I am from a small town in south Jersey, less than 10 miles from Philadelphia. I grew up as an only and super shy child and I was always kind of bored when I got home so my mom took me to adopt a cat because she thought it would make me happier at home. It did and that’s when my love for cats began. “Cuddles” (I was 8 so of course that was her name) was my best friend for almost 20 years. I was always a curious kid and I wanted to be a biologist before I even knew what the word meant. I started my undergraduate career at Drexel University in Philadelphia and finished at Sam Houston State University here in Texas. I also completed a master’s degree at SHSU studying the population genetics of American mistletoe. My husband is also a graduate student here in the Nuclear Engineering program. My research at TAMU in the Pepper lab focuses on unraveling the molecular mechanisms that allows a small plant in the mustard family to grow and thrive on super poor quality soils (serpentine outcrops).
Outside of grad school I love to cook, watch ridiculous reality TV shows, play video games, and hang out with my husband and cats. I am also an avid sports fan, especially hockey and football. I am not a fun person to be around when Philadelphia teams lose games, which if you’re keeping score, is quite often these past few years. I volunteer with a local TNR (trap, neuter, release) program and help homeless cats either find homes or at least receive medical treatment, something that is really important to me. I truly love teaching and after graduating with my PhD, I want to enter academia and teach at a smaller institution. When you’re responsible for teaching someone something for the first time and they get it and think it’s really cool…that’s a special feeling and something I look forward to each semester I teach.
What inspired you to join Dr. Alan Pepper’s lab?
At first it was the research, of course. I liked the fact that his lab was working on trying to figure out how specific species of plants can do some really weird things. I like answering a question about a specific organism, especially weird ones. Then after I met him and his lab members, I instantly felt welcomed and relaxed. It felt like a great fit right from the start.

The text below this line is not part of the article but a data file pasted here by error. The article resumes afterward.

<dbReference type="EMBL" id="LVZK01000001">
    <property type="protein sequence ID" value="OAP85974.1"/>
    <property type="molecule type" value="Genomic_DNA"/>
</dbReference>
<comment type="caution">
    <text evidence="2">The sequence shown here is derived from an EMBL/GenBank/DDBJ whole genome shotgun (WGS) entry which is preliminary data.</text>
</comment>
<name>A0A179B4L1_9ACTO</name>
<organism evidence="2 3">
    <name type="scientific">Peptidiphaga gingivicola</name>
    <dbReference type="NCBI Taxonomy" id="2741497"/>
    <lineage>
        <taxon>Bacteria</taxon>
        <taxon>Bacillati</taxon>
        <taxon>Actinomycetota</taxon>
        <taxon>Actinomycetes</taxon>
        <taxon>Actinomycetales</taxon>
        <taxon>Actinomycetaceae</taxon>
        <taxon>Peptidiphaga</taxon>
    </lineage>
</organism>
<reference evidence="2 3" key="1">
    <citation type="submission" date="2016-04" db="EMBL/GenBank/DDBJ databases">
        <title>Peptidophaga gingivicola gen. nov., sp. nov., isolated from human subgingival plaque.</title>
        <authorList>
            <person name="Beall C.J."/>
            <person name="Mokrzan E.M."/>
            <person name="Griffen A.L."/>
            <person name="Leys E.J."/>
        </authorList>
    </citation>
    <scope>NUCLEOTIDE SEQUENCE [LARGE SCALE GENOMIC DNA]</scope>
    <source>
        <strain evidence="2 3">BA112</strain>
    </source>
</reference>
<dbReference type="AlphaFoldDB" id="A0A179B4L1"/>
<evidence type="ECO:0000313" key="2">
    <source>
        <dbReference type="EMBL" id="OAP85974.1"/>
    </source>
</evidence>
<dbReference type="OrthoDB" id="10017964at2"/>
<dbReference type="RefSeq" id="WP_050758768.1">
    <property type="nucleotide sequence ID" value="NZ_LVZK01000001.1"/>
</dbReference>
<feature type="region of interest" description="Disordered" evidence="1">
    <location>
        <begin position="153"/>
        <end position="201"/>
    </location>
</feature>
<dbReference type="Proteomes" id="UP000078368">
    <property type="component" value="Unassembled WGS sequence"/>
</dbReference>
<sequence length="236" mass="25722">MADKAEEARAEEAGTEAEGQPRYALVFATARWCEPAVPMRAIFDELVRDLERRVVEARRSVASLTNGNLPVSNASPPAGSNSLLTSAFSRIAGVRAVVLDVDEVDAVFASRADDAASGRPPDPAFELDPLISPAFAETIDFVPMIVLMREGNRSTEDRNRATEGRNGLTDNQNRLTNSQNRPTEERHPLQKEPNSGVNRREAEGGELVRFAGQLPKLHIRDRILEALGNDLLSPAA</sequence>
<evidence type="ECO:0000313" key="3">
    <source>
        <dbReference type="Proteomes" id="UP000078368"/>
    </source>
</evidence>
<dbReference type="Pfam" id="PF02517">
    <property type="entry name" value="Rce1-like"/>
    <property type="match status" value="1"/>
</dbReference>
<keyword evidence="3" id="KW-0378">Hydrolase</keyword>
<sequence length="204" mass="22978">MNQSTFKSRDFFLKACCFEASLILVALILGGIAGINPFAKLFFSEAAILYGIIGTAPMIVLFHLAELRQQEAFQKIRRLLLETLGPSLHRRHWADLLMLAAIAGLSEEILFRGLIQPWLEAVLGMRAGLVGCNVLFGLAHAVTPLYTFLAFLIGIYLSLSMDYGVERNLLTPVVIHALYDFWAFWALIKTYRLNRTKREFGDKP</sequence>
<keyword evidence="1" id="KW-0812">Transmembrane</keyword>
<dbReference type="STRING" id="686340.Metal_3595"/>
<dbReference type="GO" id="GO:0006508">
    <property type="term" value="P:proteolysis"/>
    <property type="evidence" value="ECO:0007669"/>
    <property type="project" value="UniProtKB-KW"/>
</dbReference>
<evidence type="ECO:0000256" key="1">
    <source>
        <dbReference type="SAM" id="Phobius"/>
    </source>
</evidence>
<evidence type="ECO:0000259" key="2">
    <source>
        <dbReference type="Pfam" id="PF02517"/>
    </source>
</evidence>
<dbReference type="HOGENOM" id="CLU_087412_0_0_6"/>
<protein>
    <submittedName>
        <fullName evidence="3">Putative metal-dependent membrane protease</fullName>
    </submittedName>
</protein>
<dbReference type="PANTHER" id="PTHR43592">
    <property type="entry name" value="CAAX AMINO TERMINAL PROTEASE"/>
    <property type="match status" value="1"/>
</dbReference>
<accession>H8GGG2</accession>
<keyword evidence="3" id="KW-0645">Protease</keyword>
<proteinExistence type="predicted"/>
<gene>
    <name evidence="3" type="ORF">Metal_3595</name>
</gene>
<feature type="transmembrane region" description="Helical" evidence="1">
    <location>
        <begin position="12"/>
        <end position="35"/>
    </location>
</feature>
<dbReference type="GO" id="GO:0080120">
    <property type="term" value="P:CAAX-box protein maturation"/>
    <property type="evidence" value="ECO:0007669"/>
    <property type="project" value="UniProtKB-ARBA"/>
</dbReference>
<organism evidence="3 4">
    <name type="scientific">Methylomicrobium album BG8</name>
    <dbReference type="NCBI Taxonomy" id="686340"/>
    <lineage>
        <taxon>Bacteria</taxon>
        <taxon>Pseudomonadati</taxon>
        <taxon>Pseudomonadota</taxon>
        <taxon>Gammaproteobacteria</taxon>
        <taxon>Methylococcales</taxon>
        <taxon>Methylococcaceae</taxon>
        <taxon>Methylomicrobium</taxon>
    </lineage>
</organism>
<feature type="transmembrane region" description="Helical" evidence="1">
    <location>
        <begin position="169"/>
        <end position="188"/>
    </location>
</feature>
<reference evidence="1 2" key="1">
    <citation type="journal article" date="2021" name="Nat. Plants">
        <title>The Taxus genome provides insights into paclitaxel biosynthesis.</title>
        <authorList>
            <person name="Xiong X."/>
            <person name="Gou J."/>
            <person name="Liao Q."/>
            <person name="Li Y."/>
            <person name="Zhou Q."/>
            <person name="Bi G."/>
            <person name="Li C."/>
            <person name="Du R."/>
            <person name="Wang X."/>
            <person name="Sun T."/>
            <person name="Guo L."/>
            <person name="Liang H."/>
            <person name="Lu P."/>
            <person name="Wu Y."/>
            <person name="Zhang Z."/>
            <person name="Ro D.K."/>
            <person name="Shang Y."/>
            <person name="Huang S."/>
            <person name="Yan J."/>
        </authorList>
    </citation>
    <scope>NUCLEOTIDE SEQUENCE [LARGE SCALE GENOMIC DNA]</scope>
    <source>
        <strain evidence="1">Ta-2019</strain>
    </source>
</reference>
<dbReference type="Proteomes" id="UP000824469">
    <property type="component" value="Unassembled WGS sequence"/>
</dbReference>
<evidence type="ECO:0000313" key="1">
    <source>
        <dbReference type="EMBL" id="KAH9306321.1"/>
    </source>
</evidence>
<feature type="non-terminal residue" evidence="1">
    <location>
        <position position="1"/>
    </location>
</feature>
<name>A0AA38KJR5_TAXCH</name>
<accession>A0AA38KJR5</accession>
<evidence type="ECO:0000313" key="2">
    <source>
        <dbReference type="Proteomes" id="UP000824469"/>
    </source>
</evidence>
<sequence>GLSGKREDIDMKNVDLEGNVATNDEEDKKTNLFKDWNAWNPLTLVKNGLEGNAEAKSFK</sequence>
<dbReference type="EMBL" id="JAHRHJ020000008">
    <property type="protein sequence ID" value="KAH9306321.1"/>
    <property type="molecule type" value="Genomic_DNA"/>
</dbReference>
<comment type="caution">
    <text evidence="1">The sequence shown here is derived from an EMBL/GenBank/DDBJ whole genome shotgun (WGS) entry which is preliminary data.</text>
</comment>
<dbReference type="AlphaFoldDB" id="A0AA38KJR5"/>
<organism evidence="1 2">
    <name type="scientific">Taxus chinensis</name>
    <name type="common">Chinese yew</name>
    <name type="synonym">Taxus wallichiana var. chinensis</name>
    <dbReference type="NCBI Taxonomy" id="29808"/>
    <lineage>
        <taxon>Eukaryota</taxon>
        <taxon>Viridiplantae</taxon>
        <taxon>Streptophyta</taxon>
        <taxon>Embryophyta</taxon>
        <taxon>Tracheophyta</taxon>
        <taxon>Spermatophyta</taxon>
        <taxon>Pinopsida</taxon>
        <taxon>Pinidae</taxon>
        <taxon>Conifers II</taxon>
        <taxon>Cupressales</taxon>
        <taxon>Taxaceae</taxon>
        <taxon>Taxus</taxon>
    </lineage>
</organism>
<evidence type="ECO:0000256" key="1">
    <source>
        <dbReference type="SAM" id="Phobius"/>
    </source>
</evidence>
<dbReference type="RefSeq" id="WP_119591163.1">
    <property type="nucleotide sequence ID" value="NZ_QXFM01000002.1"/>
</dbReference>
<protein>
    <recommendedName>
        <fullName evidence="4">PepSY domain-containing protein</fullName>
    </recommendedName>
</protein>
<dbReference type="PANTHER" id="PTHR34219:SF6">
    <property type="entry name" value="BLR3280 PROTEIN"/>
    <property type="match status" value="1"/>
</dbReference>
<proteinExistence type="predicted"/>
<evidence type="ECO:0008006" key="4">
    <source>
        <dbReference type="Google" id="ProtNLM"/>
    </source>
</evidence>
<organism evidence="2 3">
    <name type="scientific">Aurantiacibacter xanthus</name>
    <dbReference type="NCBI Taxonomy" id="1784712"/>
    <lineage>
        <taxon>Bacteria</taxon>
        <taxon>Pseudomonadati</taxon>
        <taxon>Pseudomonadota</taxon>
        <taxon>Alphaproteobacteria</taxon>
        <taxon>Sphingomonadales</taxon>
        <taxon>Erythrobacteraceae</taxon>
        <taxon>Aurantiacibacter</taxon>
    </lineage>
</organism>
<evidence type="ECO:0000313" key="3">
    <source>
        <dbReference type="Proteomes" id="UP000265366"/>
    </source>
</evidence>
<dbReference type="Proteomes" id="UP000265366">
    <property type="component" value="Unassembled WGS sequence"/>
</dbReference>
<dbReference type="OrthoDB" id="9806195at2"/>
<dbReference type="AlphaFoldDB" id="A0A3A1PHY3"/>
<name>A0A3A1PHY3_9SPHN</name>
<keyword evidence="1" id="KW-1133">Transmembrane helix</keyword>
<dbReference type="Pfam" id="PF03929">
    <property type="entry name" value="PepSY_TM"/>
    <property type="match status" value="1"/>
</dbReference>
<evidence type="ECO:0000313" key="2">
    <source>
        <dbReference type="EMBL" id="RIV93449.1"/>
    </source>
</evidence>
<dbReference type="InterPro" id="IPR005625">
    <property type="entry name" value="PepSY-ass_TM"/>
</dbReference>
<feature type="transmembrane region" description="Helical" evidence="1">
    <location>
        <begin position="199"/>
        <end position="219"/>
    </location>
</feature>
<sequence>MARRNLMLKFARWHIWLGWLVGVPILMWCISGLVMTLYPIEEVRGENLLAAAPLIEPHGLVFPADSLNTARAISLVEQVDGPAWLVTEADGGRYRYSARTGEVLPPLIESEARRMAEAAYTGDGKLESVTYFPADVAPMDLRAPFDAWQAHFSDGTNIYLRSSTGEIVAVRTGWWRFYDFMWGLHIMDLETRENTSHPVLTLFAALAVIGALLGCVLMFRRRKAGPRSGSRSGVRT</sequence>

What projects are you currently working on?
My project focuses on finding the molecular differences between two sister species, one that lives in granite soils and the other that only lives in serpentine outcrops which are really poor quality soils. We want to know at the molecular level how these plants are able to thrive in such poor conditions. I’ve assembled and annotated both transcriptomes and now I am working on RNA seq data to find genes that are differentially expressed between the two taxa.
Describe a recent research collaboration that has impacted your research.
Just within our lab we have great collaboration. My lab mate Elyssa is working on the genome aspect of these plants and at first my data helped her build those genomes, but now her genomes are helping me analyze RNA seq data.
What are your future plans, now that your tenure as a graduate student is coming to a close?
I love to teach and ideally I would like to wind up at a small university where I can split my time between teaching and research. However, those positions are super hard to come by these days so I am looking into other opportunities such as outreach, industry, or opening up a cat café if all else fails.
What characteristics do you prize most in a colleague?
A good sense of humor, not just to make me laugh but to be able to roll with the punches and tough times that come with science. You also need to be able to communicate efficiently with each other and call each other out when need be.
What advice would you give to new/incoming graduate students?